Thursday, March 20, 2008

Does a "hot hand" improve a team's March Madness chances?

Alan Reifman, of "The Hot Hand," sent me this Andy Glockner article on the March Madness selection criteria.

When seeding the teams, NCAA organizers include a measure called "L12," which represents the team's record in the previous twelve games. It's just one of many factors that go into the rankings. The idea is that if a team has played well in the recent past, it might be on a roll, and more worthy of inclusion or an improved ranking.

Glockner thinks the L12 rating should be dropped because it doesn’t have any predictive validity. This is in keeping, I think (and Alan can correct me) with current "hot hand" thinking, which holds that streaks are mostly just random. So a .600 team that got hot lately is probably no better than a .600 team with a more even sequence of wins and losses.

But the evidence that Glockner uses to prove his point, is, I think, not relevant. Not just because the sample is very small (as Glockner acknowledges), but because his conclusions don't match the evidence.

Glockner compared low-ranked teams that won their first March Madness game to teams that lost. He then looked at the L12 record of the two sets of teams, and found they were pretty much identical:

7.7-4.3 -- L12 record of teams that won
7.6-4.4 -- L12 record of teams that lost

Since the records are roughly equal, Glockner argues that L12 is "non-predictive."

But these results are exactly what you'd expect to see if L12 is a legitimate factor! Remember, L12 is one of many criteria used to create the rankings. So a team that gets in with a good L12 record is probably worse in other ways than a team that gets in with a poor one. (That is, a team with a *bad* L12 record has to be a better team overall, or it wouldn't have made it in against the teams with good L12 records.)

So if L12 was useless, you'd see the winners being the better teams, which got in with worse L12 records. And so you'd see winning teams have a *worse* L12 record than losing teams – NOT an identical record.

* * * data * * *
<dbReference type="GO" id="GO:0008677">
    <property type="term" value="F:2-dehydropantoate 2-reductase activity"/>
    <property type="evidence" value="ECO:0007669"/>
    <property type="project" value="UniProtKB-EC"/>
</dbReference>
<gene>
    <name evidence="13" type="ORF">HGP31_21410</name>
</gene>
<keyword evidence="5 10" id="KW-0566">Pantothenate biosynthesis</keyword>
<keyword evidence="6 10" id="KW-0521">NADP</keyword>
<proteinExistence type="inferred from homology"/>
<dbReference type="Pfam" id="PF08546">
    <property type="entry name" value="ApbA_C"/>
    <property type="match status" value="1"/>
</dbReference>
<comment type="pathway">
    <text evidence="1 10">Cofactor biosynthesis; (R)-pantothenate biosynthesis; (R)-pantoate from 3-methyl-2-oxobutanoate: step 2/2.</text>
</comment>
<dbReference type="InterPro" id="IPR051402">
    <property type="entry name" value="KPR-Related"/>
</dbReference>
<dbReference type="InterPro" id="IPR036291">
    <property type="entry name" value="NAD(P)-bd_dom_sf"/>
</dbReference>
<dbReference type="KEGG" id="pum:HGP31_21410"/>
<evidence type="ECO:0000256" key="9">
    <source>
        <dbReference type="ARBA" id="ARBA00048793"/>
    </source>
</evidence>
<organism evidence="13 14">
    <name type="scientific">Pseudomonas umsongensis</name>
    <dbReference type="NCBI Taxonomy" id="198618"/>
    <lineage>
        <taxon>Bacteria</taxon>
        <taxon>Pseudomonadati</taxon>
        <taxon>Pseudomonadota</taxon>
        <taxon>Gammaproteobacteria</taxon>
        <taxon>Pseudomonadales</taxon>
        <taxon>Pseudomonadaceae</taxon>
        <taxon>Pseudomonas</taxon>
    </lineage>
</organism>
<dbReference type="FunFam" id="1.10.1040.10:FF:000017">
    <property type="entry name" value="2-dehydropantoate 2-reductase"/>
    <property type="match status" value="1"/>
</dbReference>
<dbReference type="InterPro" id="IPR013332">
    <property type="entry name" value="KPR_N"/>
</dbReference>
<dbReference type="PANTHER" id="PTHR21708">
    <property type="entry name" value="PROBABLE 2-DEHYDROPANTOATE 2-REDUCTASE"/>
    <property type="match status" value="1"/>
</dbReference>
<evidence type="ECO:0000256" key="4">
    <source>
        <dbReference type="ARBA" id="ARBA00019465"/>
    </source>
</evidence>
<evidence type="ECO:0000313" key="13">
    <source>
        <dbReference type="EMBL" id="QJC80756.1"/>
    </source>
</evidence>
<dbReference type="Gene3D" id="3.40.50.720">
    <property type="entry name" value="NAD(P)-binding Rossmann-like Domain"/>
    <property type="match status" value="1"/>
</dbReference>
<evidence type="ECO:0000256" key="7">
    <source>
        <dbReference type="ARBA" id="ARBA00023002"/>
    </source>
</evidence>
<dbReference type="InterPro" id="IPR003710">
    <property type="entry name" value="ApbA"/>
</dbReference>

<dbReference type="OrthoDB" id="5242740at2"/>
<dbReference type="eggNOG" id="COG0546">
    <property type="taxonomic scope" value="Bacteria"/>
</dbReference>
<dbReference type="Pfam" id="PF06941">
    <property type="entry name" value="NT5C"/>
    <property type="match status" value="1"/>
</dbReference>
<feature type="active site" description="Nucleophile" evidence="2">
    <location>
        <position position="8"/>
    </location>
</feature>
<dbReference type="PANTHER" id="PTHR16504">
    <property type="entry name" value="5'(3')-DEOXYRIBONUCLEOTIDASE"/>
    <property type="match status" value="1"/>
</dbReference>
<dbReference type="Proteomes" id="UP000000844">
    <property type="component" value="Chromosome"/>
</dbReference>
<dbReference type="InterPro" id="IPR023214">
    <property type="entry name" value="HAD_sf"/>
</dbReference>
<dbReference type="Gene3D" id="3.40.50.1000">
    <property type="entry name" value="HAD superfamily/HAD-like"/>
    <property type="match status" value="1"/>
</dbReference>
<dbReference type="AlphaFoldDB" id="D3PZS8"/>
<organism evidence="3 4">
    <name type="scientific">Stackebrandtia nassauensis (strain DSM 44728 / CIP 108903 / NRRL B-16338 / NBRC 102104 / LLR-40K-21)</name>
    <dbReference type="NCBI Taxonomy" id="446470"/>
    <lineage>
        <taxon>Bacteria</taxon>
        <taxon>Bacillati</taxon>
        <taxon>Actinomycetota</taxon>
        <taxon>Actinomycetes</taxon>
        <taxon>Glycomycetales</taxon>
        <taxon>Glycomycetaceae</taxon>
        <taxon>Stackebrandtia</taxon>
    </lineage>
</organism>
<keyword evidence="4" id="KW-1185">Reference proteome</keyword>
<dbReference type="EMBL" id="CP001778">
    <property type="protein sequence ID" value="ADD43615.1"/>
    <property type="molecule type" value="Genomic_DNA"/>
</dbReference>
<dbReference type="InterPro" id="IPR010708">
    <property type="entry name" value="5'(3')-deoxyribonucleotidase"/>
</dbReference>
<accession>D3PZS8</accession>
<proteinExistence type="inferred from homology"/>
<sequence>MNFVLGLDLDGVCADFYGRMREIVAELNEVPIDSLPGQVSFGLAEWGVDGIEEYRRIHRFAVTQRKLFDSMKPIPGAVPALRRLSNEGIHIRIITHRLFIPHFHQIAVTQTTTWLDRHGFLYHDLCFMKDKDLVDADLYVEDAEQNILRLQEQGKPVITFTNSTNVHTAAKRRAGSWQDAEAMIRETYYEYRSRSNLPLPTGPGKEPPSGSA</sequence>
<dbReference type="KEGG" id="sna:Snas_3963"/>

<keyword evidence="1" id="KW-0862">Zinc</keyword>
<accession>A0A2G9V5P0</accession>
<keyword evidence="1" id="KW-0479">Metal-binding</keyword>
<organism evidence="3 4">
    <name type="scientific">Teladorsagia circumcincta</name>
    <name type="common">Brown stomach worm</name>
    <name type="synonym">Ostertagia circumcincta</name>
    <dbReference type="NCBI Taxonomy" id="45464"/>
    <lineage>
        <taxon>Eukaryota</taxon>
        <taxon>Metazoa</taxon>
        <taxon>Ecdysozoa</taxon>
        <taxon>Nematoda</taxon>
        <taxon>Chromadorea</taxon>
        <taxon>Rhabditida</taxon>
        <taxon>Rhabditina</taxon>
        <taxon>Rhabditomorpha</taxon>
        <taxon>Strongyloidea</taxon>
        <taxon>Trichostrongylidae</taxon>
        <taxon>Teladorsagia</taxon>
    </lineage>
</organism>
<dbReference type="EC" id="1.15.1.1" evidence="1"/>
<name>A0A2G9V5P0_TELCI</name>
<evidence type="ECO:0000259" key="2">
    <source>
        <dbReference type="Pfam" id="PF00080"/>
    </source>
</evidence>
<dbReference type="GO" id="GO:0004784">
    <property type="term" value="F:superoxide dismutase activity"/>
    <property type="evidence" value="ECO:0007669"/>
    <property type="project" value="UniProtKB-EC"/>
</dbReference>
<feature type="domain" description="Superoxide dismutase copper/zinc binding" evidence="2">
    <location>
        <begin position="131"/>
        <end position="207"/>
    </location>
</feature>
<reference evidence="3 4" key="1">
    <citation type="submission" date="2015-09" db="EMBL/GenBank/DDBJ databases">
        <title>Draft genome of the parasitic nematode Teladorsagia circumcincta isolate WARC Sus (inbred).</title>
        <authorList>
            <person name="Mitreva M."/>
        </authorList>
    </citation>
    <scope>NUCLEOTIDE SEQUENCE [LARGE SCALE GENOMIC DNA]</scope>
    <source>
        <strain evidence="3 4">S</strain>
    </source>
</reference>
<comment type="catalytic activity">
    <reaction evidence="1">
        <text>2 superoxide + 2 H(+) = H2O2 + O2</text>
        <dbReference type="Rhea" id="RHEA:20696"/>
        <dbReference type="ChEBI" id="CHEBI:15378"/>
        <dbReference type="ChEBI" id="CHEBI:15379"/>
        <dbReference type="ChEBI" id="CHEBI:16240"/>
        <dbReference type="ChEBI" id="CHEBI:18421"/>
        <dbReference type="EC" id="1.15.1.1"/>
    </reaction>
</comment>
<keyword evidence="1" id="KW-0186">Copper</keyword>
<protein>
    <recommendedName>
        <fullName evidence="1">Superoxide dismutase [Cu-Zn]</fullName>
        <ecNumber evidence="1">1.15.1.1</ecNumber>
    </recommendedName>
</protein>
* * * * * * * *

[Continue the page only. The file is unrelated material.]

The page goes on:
(An easier way to see why this is true: imagine that "amount of money used to bribe the NCAA" was also one of the criteria. Only bad teams would need to hand out big bribes to get in, so you'd expect losing teams to have given disproportionally large bribes.)

So I think Glockner has it backwards. The fact that the winners are equal to the losers in terms of L12 is evidence – very weak evidence, but evidence nonetheless -- that the committee got it right.

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At Friday, March 21, 2008 8:17:00 AM, Anonymous Anonymous said...

I actually just wrote about a similar topic at the PFR blog (link in my name), except I look at the top 7 seeds. I looked at last 10 games. I wasn't aware the committee used L12, or I would have just done that instead, as I'm sure it wouldn't have changed much.

I come to a completely different conclusion based on the earlier seeds. I agree with your assessment that he misinterprets the data. If he were correct, the teams with poorer L12 records would advance at a higher rate than those with stronger L12 records, not the same.

At Tuesday, March 25, 2008 12:20:00 AM, Blogger alan said...

Yes, Phil, your general take on hot-hand research accurately represents the dominant thinking among statisticians, as best I can tell.

The clearest way, it seems to me, to test the predictive validity of each of the possible selection criteria (e.g., L12, RPI, win-loss record vs. RPI top 50) would be via multiple-regression analyses (with number of games won in the NCAA tournament as the dependent variable). That would give us the relation of each predictor to the outcome, statistically holding constant the roles of the other co-predictors.


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